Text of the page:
Combinatorics: Micha Sharir (TAU) "Eliminating depth cycles for lines and triangles, with applications to bounding incidences"

Mon, 27/03/201711:00-13:00
Rothberg B220 (CS bldg)
Speaker: Micha Sharir (Tel Aviv University)
Title: Eliminating depth cycles for lines and triangles, with applications to bounding incidences
The talk presents three related results.
We first consider the problem of eliminating all depth cycles in a set of n lines in 3-space.
For two lines l_1, l_2 in 3-space (in general position), we say that l_1 lies below l_2 if the
unique vertical line that meets both lines meets l_1 at a point below the point where it meets l_2.
This depth relationship typically has cycles, which can be eliminated if we cut the lines into
smaller pieces. A 25-year old problem asks for a sharp upper bound on the number of such cuts.
We show that this can be done with O(n^{3/2} polylog(n)) cuts, almost meeting the known worst-case
lower bound Omega(n^{3/2}).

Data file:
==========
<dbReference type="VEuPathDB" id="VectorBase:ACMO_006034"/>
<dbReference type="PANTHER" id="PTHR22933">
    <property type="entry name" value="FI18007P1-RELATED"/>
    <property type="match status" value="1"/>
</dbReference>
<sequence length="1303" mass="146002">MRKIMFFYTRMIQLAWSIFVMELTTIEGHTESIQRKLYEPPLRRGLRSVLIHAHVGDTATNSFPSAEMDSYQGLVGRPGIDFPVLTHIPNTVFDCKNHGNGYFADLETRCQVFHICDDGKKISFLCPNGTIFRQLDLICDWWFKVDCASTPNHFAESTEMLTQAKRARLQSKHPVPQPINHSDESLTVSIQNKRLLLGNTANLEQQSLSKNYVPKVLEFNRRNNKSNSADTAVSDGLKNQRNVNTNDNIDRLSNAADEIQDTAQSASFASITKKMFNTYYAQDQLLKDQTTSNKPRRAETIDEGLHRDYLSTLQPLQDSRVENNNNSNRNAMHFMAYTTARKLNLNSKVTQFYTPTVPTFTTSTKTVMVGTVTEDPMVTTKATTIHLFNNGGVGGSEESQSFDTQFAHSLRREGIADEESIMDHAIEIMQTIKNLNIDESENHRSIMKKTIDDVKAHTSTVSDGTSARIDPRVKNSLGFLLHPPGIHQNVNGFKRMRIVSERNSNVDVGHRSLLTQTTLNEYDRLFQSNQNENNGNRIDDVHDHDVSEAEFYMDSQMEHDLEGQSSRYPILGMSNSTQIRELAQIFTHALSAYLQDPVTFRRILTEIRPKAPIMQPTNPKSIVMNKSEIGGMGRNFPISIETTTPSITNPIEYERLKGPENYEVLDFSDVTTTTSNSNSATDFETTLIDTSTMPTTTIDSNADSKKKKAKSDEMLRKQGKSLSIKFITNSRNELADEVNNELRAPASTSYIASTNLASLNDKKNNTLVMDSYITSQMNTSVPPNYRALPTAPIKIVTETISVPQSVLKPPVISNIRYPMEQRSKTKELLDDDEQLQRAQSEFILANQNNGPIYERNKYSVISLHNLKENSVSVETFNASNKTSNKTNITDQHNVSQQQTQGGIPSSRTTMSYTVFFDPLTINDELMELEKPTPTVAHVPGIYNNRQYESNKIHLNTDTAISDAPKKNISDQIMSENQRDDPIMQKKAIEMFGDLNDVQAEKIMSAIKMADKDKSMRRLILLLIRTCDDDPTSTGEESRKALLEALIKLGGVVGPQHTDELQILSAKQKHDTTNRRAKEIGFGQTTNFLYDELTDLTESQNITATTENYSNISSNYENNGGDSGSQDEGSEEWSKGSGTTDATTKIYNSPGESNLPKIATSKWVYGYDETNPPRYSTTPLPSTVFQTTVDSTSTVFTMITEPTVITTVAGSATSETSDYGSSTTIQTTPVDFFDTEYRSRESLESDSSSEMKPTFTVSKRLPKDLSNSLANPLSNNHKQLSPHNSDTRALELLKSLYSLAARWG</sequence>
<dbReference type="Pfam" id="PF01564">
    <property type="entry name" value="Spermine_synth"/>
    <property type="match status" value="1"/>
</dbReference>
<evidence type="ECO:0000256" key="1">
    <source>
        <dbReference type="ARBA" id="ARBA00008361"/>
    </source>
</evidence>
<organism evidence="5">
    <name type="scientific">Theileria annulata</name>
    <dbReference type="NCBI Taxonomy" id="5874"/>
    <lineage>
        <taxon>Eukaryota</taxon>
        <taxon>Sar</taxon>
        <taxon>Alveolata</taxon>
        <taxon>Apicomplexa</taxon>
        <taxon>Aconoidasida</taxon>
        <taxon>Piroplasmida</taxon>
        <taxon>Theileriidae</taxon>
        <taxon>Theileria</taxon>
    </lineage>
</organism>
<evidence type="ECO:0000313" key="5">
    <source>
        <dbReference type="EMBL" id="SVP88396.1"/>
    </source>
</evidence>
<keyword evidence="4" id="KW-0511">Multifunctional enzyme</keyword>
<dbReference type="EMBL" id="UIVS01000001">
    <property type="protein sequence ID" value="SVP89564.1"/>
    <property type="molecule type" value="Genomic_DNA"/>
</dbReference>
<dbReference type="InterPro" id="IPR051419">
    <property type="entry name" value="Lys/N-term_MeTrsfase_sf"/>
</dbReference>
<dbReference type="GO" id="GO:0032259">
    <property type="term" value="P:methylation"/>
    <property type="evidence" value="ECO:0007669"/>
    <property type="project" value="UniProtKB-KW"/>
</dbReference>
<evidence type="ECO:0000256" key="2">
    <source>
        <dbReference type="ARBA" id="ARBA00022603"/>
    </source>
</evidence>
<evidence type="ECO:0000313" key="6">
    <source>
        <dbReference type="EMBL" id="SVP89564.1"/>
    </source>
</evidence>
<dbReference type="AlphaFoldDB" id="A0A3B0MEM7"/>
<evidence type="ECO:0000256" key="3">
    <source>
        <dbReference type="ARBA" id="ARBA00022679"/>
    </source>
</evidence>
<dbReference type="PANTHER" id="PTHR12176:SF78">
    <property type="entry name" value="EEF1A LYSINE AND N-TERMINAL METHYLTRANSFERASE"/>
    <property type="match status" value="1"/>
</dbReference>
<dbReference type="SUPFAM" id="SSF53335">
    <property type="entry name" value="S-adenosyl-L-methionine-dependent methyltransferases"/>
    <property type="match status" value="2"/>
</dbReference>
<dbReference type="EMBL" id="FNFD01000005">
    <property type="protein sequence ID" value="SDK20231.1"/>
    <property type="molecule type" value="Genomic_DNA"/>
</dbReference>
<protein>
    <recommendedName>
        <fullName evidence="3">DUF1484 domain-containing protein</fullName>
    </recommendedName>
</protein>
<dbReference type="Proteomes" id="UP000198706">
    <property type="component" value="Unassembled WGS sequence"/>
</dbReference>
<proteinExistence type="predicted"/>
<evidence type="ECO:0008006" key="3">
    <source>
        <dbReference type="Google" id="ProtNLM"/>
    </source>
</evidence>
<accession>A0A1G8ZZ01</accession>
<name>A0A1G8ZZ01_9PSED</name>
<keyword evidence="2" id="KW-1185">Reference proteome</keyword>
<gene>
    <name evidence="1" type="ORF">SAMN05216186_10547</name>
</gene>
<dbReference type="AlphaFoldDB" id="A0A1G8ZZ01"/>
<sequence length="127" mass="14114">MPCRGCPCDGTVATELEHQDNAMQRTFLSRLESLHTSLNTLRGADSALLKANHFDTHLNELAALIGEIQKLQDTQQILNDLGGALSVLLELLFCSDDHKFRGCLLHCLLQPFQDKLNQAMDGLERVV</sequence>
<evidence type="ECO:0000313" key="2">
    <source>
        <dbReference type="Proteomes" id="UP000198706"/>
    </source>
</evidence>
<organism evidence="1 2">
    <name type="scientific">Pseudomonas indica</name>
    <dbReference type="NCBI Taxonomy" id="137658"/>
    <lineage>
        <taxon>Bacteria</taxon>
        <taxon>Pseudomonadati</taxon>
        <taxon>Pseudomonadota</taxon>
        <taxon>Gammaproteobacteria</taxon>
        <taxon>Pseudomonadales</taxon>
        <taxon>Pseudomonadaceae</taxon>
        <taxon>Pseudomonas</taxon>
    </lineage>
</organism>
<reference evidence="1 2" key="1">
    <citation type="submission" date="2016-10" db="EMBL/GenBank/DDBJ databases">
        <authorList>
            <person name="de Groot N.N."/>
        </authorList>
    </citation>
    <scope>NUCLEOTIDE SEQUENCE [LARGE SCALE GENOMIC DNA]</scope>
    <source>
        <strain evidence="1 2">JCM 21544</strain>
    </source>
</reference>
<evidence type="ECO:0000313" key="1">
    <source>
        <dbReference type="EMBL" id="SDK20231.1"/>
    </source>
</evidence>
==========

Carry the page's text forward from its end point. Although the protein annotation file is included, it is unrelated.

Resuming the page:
The second topic extends the previous result to eliminating depth cycles in a set of pairwise
disjoint triangles in 3-space. (This is the "real" problem one would like to solve, motivated
by applications to computer graphics.) The depth relationship is defined in an analogous manner,
and cycles can be eliminated by cutting the triangles into simply-shaped pieces for which the
depth relationship is acyclic. A well known (albeit non-trivial) way of doing this is to use
a binary space partition, which produces quadratically many cuts (into triangular pieces).
We extend the cycle elimination result for lines to this setup, and show that all depth cycles
can be eliminated by cutting the triangles into O(n^{3/2+eps}) pieces, for any eps>0, where
each piece is a semialgebraic region of constant complexity (where this complexity depends on eps).
The extension is fairly involved, as it needs to use fairly sophisticated topological arguments
(unnecessary for the case of lines) to control the number of pieces.
The third topic is based on a straightforward, albeit technically demanding, extension of the
first result to eliminating cycles in a set of n algebraic arcs of constant degree in 3-space, with
a similar upper bound, close to n^{3/2}, on the number of required cuts. Combining this with a recent
idea of Ellenberg, Solymosi, and Zahl, we obtain new incidence bounds for points and arbitrary
fixed-degree algebraic curves in the plane.
All these developments are based on the polynomial partitioning technique of Guth and Katz, and
constitute a somewhat "unorthodox" application of this tool, which we hope will have follow-up
applications of a similar nature.
Based on joint works with Boris Aronov, Ed Miller, and Joshua Zahl.